The healthy streak has been broken. After about 13 years of injury-free competitive sports I now find myself on the sidelines doing what every athlete hates – watching practice.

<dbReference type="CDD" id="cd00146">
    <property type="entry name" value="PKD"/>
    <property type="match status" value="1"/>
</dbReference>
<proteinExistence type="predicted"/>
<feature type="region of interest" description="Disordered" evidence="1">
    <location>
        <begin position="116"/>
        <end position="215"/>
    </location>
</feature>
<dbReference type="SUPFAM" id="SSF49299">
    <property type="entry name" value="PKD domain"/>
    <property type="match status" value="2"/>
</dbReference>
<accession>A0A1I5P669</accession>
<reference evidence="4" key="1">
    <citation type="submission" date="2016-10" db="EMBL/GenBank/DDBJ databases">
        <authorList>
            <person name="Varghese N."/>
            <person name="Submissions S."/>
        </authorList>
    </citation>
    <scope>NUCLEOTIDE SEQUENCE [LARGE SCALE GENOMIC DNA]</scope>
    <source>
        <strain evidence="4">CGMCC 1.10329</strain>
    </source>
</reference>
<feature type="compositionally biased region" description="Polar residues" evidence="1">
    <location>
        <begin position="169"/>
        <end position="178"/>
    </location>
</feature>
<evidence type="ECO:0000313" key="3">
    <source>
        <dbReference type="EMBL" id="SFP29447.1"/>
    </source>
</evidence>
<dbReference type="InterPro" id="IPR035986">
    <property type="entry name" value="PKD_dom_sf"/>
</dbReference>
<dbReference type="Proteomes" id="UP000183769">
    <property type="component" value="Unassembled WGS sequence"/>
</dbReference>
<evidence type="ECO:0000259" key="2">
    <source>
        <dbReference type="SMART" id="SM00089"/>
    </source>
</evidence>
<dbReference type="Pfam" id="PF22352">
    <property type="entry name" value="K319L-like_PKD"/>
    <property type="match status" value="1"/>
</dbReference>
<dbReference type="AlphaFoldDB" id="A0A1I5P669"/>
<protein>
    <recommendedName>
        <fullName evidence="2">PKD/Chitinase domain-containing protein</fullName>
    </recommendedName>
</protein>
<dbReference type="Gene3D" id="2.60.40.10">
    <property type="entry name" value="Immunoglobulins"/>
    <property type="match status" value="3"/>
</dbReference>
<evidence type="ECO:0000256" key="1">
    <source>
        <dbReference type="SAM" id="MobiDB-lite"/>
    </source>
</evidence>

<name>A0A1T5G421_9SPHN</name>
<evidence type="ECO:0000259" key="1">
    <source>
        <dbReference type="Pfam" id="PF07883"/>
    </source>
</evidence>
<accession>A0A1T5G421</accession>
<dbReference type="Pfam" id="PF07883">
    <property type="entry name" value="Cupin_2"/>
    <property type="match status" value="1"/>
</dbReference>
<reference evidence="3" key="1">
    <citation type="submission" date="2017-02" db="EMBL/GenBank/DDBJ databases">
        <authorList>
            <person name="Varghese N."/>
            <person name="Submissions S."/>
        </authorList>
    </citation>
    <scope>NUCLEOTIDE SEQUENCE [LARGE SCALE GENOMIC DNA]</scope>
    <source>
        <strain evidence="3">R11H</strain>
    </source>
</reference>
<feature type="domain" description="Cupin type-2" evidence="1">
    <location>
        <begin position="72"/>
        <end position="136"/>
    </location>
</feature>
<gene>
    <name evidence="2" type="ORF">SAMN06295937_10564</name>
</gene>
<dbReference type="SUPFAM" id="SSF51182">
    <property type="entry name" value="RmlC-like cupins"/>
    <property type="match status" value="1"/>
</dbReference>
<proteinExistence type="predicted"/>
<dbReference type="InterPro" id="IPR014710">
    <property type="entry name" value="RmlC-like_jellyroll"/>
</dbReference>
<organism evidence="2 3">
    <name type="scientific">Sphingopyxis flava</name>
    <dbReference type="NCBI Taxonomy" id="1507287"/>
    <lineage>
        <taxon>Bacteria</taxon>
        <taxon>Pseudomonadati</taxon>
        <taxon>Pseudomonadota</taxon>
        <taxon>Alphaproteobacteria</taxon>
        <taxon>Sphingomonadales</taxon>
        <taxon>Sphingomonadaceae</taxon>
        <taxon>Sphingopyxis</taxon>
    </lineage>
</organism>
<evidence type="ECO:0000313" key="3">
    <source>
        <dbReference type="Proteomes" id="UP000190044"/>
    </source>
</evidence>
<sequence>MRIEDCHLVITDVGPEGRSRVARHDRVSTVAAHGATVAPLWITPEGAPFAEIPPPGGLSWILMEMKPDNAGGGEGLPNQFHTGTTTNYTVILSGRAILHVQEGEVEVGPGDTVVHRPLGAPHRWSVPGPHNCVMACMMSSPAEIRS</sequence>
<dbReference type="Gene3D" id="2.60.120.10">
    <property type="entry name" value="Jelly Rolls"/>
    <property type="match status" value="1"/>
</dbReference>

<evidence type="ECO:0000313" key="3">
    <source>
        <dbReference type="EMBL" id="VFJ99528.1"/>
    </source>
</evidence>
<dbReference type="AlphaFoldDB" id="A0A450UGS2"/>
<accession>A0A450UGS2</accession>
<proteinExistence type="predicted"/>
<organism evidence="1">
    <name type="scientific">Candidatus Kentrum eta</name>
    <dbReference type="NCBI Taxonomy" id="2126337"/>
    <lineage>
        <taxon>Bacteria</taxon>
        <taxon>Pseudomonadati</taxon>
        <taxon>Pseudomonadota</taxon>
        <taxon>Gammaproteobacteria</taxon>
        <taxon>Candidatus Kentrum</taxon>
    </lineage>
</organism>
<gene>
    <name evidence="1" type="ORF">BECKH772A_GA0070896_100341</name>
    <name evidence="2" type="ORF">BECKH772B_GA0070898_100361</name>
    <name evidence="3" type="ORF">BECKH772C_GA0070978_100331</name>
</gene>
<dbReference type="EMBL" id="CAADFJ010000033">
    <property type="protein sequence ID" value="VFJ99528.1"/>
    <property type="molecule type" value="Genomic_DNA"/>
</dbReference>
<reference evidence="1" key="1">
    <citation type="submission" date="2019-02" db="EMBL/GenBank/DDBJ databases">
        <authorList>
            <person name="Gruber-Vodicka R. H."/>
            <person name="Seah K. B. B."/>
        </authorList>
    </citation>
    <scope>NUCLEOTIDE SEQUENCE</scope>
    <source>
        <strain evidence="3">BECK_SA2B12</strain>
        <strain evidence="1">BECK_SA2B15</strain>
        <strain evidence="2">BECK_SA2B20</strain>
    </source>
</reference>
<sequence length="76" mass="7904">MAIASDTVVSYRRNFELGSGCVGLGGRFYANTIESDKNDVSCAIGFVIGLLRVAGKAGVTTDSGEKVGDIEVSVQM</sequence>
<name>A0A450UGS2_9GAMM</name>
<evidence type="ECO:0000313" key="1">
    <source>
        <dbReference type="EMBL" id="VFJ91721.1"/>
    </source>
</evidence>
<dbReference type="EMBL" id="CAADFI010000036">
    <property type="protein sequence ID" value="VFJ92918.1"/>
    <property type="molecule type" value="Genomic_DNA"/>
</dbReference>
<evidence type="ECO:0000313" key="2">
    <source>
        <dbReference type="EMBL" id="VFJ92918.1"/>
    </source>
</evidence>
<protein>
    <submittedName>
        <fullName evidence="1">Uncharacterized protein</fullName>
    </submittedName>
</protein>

The intense training regiment coupled with the world’s flattest feet was an equation for disaster, as I developed plantar fasciitis, bone spurs, and a stress fracture in my right heel. My supportive teammates have made light of the situation by calling me “platypus feet,” and unfortunately I cant really argue with them. The pain actually began November 2013 when the team was preparing for our final move to the Spooky Nook Sports Complex in Pennsylvania. Unfortunately, there were major snow delays in construction, which forced us to continue our training indoors on sport court. There was really no pep talk imaginable that would have prepared my feet to train on such a hard surface so needless to say that’s where the problems began. The infrequent bliss I once found in snow fall as a Southern girl rapidly turned into despise when the fluffy white stuff continued to fall, and bought us a ticket across the country to train temporarily in San Diego, CA. Yes, the beautiful and sunny California where the turf is green and hard as a rock. Think of thinly laid green carpet on top of concrete and that will paint an accurate picture for you. The Olympic training center in Chula Vista is a wonderful place with incredible people, but the pounding I was about to give my feet made them say, “Just go. Go on without me.” Turns out it wasn’t only the pounding that caused such a strain on my feet. For an athlete of my caliber with a fairly successful career thus far, my running form has the ability to make every strength and conditioning coach cringe. Not to bore you, but I over stride when I run so my heel takes a complete beating every time I strike the ground rather than implementing the desired ball of foot contact. Here I am 10 months later with an injury that will only find full recovery once I am working a 9-5 desk job. It seems fitting that I am promoting a company that sells rubber base layers for turf fields to lessen the amount of pounding on the athlete’s body. Makes me wonder how healthy my body could actually be right now with the same amount of training these last 13 years, but with less strain and pounding on my feet and joints. That’s not a sales pitch, but a legitimate thing to think about. Anyways, I am back into full time training in 2 weeks and my head is up. I will additionally be working hard to change my engrained 24-year-old running form and rehabbing for a couple painful hours a day. Some would consider all of this as a sacrifice to play the sport I love, but I just consider them necessary investments towards my Olympic dreams in 2016.